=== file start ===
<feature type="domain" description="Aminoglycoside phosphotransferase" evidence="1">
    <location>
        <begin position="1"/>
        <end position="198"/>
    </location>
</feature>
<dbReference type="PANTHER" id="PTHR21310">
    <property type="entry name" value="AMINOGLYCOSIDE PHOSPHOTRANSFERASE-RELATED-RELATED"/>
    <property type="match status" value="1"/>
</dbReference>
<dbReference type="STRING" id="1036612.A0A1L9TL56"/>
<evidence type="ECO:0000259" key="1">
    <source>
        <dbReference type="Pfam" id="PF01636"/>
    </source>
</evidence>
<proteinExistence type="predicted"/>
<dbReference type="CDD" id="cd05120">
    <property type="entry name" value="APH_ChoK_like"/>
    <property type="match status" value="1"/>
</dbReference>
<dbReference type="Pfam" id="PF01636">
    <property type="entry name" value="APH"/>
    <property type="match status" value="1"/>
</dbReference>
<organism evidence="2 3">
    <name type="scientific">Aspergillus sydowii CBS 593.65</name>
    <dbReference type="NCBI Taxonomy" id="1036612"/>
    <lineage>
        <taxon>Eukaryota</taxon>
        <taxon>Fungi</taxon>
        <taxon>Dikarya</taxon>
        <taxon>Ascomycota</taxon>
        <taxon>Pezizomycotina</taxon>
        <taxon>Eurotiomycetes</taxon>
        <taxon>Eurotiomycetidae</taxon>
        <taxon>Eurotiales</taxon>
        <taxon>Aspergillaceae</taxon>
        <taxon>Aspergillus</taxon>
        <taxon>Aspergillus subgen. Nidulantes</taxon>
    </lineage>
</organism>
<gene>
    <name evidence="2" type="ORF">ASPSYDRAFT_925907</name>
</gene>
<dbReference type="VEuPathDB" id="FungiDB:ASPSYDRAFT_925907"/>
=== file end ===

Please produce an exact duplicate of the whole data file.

<feature type="domain" description="Aminoglycoside phosphotransferase" evidence="1">
    <location>
        <begin position="1"/>
        <end position="198"/>
    </location>
</feature>
<dbReference type="PANTHER" id="PTHR21310">
    <property type="entry name" value="AMINOGLYCOSIDE PHOSPHOTRANSFERASE-RELATED-RELATED"/>
    <property type="match status" value="1"/>
</dbReference>
<dbReference type="STRING" id="1036612.A0A1L9TL56"/>
<evidence type="ECO:0000259" key="1">
    <source>
        <dbReference type="Pfam" id="PF01636"/>
    </source>
</evidence>
<proteinExistence type="predicted"/>
<dbReference type="CDD" id="cd05120">
    <property type="entry name" value="APH_ChoK_like"/>
    <property type="match status" value="1"/>
</dbReference>
<dbReference type="Pfam" id="PF01636">
    <property type="entry name" value="APH"/>
    <property type="match status" value="1"/>
</dbReference>
<organism evidence="2 3">
    <name type="scientific">Aspergillus sydowii CBS 593.65</name>
    <dbReference type="NCBI Taxonomy" id="1036612"/>
    <lineage>
        <taxon>Eukaryota</taxon>
        <taxon>Fungi</taxon>
        <taxon>Dikarya</taxon>
        <taxon>Ascomycota</taxon>
        <taxon>Pezizomycotina</taxon>
        <taxon>Eurotiomycetes</taxon>
        <taxon>Eurotiomycetidae</taxon>
        <taxon>Eurotiales</taxon>
        <taxon>Aspergillaceae</taxon>
        <taxon>Aspergillus</taxon>
        <taxon>Aspergillus subgen. Nidulantes</taxon>
    </lineage>
</organism>
<gene>
    <name evidence="2" type="ORF">ASPSYDRAFT_925907</name>
</gene>
<dbReference type="VEuPathDB" id="FungiDB:ASPSYDRAFT_925907"/>